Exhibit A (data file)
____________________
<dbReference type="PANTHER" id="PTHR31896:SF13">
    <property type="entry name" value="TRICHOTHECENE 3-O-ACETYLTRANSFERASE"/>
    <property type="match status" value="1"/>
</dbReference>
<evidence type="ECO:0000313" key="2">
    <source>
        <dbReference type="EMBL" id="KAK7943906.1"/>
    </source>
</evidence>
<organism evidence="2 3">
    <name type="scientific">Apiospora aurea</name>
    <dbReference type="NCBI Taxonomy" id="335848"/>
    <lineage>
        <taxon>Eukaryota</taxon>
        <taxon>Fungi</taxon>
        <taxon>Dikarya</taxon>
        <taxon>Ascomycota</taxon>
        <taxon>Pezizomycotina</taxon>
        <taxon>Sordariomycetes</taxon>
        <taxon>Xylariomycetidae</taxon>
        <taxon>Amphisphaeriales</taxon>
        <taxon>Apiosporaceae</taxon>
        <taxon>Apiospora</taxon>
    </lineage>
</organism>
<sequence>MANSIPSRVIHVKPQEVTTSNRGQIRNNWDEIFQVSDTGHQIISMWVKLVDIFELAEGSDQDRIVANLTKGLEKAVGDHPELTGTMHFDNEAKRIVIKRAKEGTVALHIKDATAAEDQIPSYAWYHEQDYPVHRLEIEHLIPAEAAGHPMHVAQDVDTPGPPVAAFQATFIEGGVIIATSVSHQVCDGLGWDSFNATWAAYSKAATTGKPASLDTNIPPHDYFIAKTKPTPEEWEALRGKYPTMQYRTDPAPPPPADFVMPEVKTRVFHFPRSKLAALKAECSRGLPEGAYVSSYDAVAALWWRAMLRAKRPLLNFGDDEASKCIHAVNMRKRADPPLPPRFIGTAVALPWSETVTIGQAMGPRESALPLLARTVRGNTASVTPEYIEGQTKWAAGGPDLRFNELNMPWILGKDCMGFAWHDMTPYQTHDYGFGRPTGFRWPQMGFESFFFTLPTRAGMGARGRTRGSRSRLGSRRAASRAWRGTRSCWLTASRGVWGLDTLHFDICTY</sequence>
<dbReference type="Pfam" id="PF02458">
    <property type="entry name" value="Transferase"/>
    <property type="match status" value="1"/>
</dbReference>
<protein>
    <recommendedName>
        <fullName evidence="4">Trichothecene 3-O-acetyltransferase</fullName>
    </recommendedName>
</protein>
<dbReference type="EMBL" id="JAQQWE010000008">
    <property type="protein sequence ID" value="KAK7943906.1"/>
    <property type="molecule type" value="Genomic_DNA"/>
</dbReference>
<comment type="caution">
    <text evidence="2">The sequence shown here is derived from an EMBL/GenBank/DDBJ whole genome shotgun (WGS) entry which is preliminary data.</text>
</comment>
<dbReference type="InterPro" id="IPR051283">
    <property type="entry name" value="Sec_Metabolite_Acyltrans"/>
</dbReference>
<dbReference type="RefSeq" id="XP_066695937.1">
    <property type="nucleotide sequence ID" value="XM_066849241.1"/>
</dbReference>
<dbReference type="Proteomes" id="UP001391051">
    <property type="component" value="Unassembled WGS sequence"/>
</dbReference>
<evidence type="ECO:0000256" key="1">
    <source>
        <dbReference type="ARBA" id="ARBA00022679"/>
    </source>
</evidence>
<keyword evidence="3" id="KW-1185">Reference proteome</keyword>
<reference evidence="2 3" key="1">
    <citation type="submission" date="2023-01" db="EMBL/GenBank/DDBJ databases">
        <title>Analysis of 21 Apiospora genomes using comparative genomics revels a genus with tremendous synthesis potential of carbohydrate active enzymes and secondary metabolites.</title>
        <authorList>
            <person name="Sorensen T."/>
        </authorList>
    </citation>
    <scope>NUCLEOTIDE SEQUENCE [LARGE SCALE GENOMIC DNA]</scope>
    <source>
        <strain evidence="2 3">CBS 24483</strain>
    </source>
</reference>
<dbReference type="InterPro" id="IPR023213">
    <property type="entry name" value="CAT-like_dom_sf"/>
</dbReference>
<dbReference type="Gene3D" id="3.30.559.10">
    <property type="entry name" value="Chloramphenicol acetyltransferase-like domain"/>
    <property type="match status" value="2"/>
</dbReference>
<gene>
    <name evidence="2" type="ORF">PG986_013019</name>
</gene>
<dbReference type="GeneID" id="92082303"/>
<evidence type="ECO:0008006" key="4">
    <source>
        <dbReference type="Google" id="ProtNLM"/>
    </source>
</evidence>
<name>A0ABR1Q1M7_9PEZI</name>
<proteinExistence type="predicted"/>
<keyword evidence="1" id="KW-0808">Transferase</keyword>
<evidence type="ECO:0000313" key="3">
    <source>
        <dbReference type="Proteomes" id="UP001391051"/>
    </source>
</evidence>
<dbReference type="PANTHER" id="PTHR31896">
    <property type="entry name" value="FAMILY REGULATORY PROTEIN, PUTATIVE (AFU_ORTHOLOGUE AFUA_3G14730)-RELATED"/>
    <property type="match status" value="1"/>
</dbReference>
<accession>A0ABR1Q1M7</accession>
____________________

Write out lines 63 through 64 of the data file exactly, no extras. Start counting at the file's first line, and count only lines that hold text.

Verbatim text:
        </authorList>
    </citation>